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FAO supports initiative for mangrove ecosystems restoration

Mombasa County is among 12 cities in Africa that have been selected for the Green Cities African Programme to improve the environment and protect the society and wildlife from the danger of global warming.

The programme known as the Go Green Mombasa Mangrove Ecosystems Restoration is funded by the United Nation’s Food and Agriculture Organisation (FAO) and spearheaded by the Environment Trust of Kenya (ETK).

“We thank FAO and Mombasa County Government for this initiative which will go a long way in preserving and conserving one of the most unique ecosystems,” said Hawa Njenga, Communication Officer of Environment Trust of Kenya.

Speaking during planting of mangrove trees at Badi Primary School in Jomvu Sub-County, Njenga said the initiative under Utangamano Bay Economy framework, would change the culture of the community in learning to integrate a green lifestyle.

“The initiative also involves waste management, citywide recycling, increase in forest cover and empowering ourselves skilled urban farming and livestock keeping,” she added.

The ETK official contends that the mangrove trees planted will boost efforts to increase the Kenyan Forest cover in order to improve the environment and protect the society and wildlife from the danger of global warming.

“We have collaborated with our youth at Kwa Jomvu and beyond to reverse the diminishing mangrove forest’s cover damaged by the detrimental environmental and economic factors,” said Njenga.

Njenga further said her organisation is working closely with FAO, Mombasa County Government and other stakeholders in ensuring that they achieve the objective of increasing the city’s green cover with the unique tree species.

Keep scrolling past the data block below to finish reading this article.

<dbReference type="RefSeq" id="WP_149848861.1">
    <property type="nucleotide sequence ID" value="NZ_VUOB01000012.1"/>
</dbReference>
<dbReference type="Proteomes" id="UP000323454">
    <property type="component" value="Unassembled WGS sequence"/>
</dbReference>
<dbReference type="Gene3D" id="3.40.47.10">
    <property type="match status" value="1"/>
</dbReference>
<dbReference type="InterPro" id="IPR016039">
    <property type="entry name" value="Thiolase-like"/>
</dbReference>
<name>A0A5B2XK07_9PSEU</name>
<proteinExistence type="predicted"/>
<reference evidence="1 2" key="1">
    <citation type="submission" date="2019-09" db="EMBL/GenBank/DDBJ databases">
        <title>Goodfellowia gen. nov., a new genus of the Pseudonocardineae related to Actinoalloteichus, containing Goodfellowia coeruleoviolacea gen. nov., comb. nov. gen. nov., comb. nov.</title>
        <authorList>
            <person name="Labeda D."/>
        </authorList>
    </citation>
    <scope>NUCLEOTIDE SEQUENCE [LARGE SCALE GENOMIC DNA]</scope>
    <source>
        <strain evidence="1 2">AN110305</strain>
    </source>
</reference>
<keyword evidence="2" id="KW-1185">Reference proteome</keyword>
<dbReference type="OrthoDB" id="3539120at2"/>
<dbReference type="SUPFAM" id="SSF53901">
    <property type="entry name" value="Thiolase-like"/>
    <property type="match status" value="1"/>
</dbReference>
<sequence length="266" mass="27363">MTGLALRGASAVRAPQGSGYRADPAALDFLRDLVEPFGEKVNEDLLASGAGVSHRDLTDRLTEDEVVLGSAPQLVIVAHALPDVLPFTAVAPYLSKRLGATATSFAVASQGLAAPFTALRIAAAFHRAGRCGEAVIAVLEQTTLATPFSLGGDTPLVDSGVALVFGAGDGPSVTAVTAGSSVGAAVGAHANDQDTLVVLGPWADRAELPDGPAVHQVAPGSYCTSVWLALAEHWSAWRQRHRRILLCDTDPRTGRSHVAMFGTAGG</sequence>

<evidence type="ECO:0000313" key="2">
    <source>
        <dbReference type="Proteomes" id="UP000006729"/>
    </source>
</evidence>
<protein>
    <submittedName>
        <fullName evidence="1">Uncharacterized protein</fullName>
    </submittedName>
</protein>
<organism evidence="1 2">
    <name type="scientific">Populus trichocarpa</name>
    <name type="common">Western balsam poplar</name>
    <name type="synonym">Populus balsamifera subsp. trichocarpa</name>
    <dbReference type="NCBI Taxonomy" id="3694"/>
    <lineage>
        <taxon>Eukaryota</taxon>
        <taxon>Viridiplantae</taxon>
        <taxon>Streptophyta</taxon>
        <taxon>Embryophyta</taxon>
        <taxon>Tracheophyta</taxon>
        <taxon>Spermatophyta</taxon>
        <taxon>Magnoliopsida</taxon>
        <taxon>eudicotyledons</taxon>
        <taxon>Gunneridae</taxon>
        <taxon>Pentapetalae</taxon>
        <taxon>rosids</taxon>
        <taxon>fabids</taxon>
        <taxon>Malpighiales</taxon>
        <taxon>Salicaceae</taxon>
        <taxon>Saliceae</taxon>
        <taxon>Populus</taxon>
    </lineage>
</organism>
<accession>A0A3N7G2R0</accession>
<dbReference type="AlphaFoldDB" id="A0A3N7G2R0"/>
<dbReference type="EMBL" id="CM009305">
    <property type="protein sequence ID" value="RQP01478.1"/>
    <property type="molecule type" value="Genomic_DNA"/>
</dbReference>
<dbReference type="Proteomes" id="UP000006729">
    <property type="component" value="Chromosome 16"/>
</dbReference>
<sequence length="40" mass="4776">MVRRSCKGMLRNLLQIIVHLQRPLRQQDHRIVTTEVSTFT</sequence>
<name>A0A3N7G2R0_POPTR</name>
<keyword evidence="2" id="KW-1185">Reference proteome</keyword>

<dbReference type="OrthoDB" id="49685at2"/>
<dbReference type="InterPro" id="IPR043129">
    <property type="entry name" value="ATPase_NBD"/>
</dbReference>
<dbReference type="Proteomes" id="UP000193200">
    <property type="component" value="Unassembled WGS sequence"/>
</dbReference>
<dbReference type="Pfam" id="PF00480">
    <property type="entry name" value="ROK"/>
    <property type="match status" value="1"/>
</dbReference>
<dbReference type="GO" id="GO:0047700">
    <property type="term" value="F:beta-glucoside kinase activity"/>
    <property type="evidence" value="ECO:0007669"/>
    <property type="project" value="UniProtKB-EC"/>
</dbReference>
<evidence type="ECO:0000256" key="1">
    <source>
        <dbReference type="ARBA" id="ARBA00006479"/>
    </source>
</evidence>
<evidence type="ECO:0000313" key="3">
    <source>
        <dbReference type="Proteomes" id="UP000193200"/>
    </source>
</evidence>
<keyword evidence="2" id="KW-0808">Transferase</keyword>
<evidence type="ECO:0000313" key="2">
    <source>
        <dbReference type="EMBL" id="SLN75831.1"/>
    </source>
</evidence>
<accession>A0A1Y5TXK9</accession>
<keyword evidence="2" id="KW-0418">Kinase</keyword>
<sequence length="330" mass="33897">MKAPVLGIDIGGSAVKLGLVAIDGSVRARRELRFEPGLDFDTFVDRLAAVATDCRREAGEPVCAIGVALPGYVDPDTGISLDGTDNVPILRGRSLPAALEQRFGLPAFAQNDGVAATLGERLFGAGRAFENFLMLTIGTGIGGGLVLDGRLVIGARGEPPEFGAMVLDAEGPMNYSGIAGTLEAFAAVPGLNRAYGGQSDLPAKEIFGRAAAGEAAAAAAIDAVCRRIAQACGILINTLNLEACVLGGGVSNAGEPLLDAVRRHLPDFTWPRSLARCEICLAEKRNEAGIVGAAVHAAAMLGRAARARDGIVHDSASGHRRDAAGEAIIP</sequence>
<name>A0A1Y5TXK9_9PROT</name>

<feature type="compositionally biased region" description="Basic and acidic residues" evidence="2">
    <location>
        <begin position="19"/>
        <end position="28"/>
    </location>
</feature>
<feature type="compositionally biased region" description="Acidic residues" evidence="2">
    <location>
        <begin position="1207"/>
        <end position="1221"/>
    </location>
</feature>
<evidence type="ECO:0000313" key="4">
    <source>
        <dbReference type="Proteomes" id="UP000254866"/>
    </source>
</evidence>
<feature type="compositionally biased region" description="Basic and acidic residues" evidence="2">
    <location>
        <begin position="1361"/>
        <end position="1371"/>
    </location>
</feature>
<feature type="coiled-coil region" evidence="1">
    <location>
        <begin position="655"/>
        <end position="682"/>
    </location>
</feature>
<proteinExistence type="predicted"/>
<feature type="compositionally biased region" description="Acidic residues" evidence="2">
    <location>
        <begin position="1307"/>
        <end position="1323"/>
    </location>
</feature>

She mentioned the beneficial effects of the mangroves on the marine ecology such as environmental as well as economical, including the creation of breeding habitat, effective carbon absorption below-ground and improving the quality of water.

She said the mangrove trees planted was expected to generate a huge multiplier effect in the economy through activities drawn from the mangrove ecosystem.

Njenga encouraged the local communities to conserve the environment for the betterment of both the current and future generation.

“As you are aware, mangrove trees bear an important significance to the Marine Eco- System which form a basis to the Economic activities of the Region,” she noted.

On global warming mitigation measures, Njenga said mangrove forests play a crucial role in converting carbon dioxide to organic carbon at higher rates than other habitats on earth.

According to researchers, destruction of mangrove ecosystems releases carbon back into the atmosphere, exacerbating climate change to the society from the risks associated with climate change.

By Mohamed Hassan


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